Post-glacial vegetation history of Sulphur Lake, southwest Yukon.
Palaeoecological studies based on the analysis of pollen in lake sediments offer the potential for high resolution and well-dated independent records of past vegetation and climate. Sulphur Lake, located in the southwest Yukon (60.95N, 137.95W), was chosen for a paleoecological study to explore post-glacial vegetation dynamics in this region of the boreal forest. A 5 m sediment core was raised from the deepest section of Sulphur Lake in August 1996 using a modified Livingstone piston corer. The sequence spans the full post-glacial and thus provides new information to the previously reconstructed history of vegetation change in the southwest Yukon Territory. The pollen spectra indicate that between approximately 12 800 and 9 500 BP the vegetation progressed from an open birch shrub tundra to a Populus woodland. Juniperus populations also expanded at this time but by 8 200 BP, the relatively closed white spruce forest that occupies the region today was established. A transect of 17 lakes was sampled for surface sediments in order to examine the relationship between modern pollen deposition and modern vegetation in this region, and to aid in the interpretation of fossil pollen assemblages.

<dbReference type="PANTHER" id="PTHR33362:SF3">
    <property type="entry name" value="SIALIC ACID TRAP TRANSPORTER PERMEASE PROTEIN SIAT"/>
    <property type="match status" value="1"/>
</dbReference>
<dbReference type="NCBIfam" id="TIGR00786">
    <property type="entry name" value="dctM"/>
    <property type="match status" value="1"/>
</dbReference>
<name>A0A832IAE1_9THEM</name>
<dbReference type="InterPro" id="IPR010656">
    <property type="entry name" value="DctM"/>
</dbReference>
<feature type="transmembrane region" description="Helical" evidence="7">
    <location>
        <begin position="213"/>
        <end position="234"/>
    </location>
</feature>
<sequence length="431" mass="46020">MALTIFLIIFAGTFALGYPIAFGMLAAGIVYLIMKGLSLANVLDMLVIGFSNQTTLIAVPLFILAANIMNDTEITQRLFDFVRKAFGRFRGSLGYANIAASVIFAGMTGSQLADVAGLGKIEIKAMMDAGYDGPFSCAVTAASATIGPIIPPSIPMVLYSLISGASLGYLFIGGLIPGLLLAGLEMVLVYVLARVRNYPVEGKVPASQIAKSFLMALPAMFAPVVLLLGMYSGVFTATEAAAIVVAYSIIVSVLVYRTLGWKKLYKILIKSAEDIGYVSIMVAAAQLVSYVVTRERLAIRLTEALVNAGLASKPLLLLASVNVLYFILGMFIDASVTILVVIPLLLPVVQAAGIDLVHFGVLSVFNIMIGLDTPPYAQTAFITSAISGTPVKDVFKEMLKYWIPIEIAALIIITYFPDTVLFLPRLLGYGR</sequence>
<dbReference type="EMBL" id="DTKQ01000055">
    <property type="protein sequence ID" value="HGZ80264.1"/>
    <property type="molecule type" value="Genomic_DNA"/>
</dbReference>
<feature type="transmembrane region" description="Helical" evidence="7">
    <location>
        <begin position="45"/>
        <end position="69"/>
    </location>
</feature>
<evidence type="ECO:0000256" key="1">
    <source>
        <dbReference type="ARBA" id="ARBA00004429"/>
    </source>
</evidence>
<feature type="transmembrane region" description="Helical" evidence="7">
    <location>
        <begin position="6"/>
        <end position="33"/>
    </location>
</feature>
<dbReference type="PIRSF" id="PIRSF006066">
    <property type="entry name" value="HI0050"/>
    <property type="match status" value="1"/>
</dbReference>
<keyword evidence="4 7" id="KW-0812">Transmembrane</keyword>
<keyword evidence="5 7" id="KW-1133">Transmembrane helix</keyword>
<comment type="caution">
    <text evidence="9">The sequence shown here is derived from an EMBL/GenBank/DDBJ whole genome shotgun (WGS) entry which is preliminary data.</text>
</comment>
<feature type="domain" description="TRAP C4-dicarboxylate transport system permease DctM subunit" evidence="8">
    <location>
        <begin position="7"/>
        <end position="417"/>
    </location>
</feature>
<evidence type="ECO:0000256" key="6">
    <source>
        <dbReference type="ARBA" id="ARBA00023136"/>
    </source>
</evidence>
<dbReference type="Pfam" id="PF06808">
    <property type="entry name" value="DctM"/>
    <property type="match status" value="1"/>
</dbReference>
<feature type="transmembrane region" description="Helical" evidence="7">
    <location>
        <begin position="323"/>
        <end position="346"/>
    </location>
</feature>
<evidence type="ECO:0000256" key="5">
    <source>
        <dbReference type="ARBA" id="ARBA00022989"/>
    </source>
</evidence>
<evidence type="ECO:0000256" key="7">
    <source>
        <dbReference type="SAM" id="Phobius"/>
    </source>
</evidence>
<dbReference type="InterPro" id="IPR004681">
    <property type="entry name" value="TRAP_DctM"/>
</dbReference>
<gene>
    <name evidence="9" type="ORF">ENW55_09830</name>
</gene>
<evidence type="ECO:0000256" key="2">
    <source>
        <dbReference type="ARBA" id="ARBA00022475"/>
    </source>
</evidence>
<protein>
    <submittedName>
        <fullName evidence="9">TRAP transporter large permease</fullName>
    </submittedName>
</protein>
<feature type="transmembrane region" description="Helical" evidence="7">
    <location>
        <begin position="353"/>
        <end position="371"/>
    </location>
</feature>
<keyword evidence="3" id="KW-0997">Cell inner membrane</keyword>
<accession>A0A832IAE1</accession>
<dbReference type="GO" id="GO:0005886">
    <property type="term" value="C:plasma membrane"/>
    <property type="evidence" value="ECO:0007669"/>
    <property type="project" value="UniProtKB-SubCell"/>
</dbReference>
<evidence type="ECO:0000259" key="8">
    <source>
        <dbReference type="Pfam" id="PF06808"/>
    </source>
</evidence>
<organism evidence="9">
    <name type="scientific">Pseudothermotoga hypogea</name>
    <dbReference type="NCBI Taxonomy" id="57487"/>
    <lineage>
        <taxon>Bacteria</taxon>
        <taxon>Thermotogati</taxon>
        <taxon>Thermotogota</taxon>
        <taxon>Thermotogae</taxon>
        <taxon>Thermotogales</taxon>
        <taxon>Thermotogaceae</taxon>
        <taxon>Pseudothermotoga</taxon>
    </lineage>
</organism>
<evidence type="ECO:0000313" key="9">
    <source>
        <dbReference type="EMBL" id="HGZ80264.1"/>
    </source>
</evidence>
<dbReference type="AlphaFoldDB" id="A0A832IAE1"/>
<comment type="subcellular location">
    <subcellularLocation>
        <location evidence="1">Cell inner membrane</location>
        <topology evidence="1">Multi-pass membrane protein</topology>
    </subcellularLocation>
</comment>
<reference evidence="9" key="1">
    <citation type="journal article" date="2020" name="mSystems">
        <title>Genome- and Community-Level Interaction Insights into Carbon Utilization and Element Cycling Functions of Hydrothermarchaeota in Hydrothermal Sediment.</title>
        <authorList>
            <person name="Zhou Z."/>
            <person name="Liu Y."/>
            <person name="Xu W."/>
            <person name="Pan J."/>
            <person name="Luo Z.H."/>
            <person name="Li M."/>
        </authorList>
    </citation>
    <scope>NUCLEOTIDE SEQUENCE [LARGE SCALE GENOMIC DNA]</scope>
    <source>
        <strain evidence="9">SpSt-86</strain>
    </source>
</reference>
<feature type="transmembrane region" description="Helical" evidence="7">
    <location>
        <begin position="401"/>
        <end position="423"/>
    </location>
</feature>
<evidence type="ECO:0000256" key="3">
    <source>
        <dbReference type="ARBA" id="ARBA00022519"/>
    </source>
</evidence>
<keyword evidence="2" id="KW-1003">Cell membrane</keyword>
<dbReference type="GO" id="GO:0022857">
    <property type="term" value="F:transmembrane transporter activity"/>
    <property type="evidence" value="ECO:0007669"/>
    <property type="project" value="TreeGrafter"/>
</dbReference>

See: Lacourse, T. and K. Gajewski. 2000. Late Quaternary vegetation history of Sulphur Lake, southwest Yukon Territory, Canada. Arctic 53:27-35.
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